Shilpa Iyer in the Health Care Blog has a post on an interesting idea to try and teach Resident Physicians the cost of the care their patients are receiving. (the post was originally in a blog called Cost of Care).
With further discussion we realized that none of us knew the hospital charge, or the cost to our patients for routine workups we routinely order in our gynecology clinic. We really had no idea.
After asking around, I realized that I was not alone in my lack of knowledge, or the idea to play The Price is Right with hospital charges. A couple of years prior the Massachusetts General Hospital Internal Medicine residents had played a similar game with the goal to create awareness of the costs associated with routine workups.
The moved to create game that would meaningfully teach Residents about the cost of services. The most interesting part of the post for me is how hard it was to find out how much things cost (even leaving aside the difference between charge, payment, cost).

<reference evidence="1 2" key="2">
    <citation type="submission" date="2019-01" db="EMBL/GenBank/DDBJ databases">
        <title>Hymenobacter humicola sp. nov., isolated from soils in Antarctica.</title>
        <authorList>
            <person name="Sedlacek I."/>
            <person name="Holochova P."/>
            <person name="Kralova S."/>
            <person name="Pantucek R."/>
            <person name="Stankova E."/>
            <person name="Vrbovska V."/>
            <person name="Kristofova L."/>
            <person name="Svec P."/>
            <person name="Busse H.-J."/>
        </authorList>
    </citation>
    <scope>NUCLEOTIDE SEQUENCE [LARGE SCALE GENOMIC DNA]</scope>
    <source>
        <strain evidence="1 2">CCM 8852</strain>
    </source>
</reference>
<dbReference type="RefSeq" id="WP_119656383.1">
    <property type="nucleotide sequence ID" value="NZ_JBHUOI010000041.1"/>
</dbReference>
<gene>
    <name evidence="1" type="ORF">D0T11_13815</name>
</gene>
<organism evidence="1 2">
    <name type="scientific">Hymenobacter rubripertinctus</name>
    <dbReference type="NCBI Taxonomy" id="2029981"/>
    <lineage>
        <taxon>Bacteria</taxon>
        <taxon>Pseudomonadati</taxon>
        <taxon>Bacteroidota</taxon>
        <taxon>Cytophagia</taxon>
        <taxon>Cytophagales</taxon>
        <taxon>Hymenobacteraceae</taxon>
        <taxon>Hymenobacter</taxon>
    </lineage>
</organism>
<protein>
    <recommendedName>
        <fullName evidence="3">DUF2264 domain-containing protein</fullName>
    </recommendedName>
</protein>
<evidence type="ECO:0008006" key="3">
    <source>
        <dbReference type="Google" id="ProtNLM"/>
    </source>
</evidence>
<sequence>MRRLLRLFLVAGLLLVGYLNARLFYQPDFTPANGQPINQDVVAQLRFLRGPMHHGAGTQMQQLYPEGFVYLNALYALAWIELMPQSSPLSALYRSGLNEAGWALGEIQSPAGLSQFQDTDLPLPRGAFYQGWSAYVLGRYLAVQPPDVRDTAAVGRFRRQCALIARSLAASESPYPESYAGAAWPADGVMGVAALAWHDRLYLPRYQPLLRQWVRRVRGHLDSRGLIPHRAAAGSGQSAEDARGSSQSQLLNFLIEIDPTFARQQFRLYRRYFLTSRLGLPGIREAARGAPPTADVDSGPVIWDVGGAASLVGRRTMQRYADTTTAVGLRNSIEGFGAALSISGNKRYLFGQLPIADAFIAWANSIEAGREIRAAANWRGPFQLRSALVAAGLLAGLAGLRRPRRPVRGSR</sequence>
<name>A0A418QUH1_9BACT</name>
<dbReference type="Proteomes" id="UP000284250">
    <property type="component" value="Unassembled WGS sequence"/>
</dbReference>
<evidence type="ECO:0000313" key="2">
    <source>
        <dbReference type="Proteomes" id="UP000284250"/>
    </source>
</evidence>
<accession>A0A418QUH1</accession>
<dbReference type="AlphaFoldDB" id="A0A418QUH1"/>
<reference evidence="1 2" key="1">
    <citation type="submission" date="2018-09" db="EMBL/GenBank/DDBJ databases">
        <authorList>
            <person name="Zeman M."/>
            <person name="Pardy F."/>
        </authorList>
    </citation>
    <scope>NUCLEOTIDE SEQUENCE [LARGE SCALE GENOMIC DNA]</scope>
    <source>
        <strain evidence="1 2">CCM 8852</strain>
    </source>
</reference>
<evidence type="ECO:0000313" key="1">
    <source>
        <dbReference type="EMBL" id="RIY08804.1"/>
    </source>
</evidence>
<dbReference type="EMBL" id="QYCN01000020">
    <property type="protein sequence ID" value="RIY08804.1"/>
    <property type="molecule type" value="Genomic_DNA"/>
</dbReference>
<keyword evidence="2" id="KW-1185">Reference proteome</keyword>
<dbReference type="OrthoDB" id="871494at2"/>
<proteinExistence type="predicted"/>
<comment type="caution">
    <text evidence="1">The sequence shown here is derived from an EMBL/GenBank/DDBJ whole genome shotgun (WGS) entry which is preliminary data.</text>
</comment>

I started with our gynecology clinic practice manager (after she overheard me discussing where to find these numbers). She had some information on the visits to our gynecology clinic and hospital charges for the technical end for procedures. But, I soon realized that no one really knows how the hospital charge value is arrived upon, or if and how it changes year to year. And while she could tell me the charge for a RN intramuscular injection fee, she told me to contact the pharmacy for the drug charge. After asking around, I resorted to calling the individual labs/departments to find the appropriate costs. People were often willing to tell me as few people even ask. I called the pharmacy, hematology lab, microbiology lab, emergency room billing, hospital billing, the nurse practice manager for the family planning clinic who coordinates with the nurse in charge on labor and delivery, and a separate operating room billing manager. Because OR costs are determined in increments of 15 min, they are provider and case specific.
Interesting story. It would be useful if the cost of care was more transparent to all involved. Determining how to use information about cost and effectiveness is trickier; Aaron was writing about this yesterday with respect to new guidance from the American College of Physicians. Paul Kelleher weighed in as well.
You can see from comments to Aaron’s post, that there are many strong feelings about the role of doctors in using cost information to guide treatment.